I was cold all the time, and I dressed as a man would, abandoning hoop skirts and delicate linen for a pair of rough breeches I'd sewn from a wool blanket. Whenever I rode Fire Eater, or worked in the barn, I wore them and an old greatcoat of my grandfather's--much to dismay of Hosa, who gave me a glinty-eyed look and shook his head in disgust whenever he saw me.
"You are mad," he said this morning as I stood with my backside high in the air, holding Fire Eater's bent foreleg in my arms and digging at a stone in his hoof. "You'd be took to jail, we be in Charlestown."
"Well, it's a good thing we're not in Charlestown," I said, working the wooden pick. Fire Eater swung his big head around, snorting.
"I know," I told the horse. "But it'll soon be over with."
"Dressed a man, talkin' to beasts,: Hosa grumbled, his lyrical voice lightning the complaint. He broke the ice in the water trough with an ax. "You too fine a lady for dis, now--you be temptin' de devil wid dat look."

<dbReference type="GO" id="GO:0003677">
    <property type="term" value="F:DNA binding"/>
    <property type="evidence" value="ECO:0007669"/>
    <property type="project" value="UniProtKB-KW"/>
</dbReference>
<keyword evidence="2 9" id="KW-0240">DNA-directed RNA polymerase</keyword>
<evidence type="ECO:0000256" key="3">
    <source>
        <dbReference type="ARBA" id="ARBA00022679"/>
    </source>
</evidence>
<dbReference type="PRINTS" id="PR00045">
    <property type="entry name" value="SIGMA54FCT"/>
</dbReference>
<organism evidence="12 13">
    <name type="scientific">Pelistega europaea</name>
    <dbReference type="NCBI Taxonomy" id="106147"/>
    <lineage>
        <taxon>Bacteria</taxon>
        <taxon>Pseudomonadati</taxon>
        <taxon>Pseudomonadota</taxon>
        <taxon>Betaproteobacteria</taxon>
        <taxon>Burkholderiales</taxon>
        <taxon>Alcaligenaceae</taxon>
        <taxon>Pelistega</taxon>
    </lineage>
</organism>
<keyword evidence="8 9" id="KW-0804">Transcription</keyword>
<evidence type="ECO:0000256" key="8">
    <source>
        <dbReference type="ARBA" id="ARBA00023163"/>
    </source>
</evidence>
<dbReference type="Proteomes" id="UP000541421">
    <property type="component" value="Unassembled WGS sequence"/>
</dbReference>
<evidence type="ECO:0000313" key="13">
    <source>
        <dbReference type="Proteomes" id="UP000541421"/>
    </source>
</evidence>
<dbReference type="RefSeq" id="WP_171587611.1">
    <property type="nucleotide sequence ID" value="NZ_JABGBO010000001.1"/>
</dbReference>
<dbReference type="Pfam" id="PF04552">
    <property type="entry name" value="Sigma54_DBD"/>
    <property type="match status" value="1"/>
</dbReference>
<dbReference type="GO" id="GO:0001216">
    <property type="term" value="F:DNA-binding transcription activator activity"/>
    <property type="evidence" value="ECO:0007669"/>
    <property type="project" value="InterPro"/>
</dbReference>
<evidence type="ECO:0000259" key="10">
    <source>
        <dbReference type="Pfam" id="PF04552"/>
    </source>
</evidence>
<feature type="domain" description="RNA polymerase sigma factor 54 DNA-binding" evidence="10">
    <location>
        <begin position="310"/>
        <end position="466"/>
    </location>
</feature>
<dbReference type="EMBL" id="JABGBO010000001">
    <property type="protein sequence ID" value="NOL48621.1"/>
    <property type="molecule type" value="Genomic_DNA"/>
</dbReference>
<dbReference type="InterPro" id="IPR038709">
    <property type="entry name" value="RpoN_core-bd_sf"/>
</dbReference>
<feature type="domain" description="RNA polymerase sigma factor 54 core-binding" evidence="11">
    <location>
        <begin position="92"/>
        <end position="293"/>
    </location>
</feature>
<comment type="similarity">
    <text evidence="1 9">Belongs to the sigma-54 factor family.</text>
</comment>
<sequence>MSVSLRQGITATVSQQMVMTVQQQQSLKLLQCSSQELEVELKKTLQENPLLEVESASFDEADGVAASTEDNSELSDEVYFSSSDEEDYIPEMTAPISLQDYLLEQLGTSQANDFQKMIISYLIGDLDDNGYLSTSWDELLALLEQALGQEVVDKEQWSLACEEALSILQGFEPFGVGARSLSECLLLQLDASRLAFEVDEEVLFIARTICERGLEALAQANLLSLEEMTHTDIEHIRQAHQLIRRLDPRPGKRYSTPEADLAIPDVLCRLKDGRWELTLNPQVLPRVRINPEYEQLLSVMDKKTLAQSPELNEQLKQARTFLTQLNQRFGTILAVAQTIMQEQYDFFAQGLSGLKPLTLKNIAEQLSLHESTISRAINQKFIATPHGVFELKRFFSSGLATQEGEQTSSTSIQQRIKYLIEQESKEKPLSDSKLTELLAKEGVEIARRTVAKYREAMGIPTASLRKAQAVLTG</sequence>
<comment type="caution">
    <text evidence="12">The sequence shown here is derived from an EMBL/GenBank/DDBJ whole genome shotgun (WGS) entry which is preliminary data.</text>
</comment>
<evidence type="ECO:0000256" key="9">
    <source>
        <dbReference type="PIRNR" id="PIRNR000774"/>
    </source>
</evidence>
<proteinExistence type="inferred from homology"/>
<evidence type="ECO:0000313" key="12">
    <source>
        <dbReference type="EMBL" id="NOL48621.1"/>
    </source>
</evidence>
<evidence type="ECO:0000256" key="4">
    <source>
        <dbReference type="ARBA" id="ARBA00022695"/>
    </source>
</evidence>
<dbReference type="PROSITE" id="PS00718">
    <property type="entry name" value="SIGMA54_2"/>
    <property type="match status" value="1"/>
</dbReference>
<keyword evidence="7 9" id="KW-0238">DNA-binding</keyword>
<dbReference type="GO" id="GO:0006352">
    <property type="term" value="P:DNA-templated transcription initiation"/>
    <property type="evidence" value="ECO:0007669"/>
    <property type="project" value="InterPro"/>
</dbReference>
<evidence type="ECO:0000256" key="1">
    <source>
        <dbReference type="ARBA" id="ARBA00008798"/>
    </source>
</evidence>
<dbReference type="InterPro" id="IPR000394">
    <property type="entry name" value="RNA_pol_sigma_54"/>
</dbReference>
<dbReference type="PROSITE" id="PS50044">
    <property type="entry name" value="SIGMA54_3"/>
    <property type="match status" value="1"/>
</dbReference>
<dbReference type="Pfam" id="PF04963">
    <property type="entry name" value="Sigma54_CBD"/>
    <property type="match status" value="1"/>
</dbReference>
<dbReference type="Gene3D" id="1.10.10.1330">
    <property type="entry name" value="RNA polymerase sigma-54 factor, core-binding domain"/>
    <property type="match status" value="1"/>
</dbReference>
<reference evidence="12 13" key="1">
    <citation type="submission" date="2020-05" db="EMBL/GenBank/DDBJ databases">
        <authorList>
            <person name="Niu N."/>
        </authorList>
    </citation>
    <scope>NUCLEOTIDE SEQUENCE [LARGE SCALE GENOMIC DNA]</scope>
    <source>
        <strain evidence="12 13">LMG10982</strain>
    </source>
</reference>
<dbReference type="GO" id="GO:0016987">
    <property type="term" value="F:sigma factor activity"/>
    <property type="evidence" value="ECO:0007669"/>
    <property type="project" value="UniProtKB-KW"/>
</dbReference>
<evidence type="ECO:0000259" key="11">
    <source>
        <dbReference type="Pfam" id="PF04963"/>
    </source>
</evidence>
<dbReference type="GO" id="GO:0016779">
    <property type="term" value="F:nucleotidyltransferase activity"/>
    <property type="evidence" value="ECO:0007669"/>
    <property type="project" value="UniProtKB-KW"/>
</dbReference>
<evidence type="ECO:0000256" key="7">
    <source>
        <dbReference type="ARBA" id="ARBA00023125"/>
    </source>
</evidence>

The stone flew out and hit the stall door. I straightened, looked down at myself and frowned I did look a boy with the fitted gray breeches and black greatcoat of Grandfather's that hung past my knees, the hugely cuffed sleeves flapping with each move. But in this frigid weather, I honestly didn't care. There were no society ladies to frown at and gossip over my improper garb, no Grandfather to send me back to my dressing rooms, insisting I change.
"I'd rather be ugly as a toad than freeze to death," I said. "On a morning like this I'd be out the door two steps and have the hem of my skirts dripping--by noon they'd be frozen."
Hosa rolled his eyes and hung the ax on a nail.
"Besides, I grumbled, hanging the pick on the nail beside it and walking to take Fire Eater's lead, "hoop skirts are nonsensical on the frontier. The air gets underneath, and it's literally freezing."
Hosa held both hands in the air and backed away, and I could swear I saw his dark cheeks turn a shade of deep berry. "Dat's it," he said. "I don' wan' be hearin' no more 'bout what's up no skirts." He turned and headed to the other end of the barn, shaking his curly head.
"Madwoman," I heard him mutter as he left.
Just FYI, this is just one of many cute scenes in this historical set in the 1700s. It's filled with action, adventure, romance...everything that makes a book enjoyable, and I'm only half way through it. I can't wait to see how it ends, but I dread having it end because it's kept me so entertained. I'm sure you'll feel the same. You can preorder a copy on Amazon.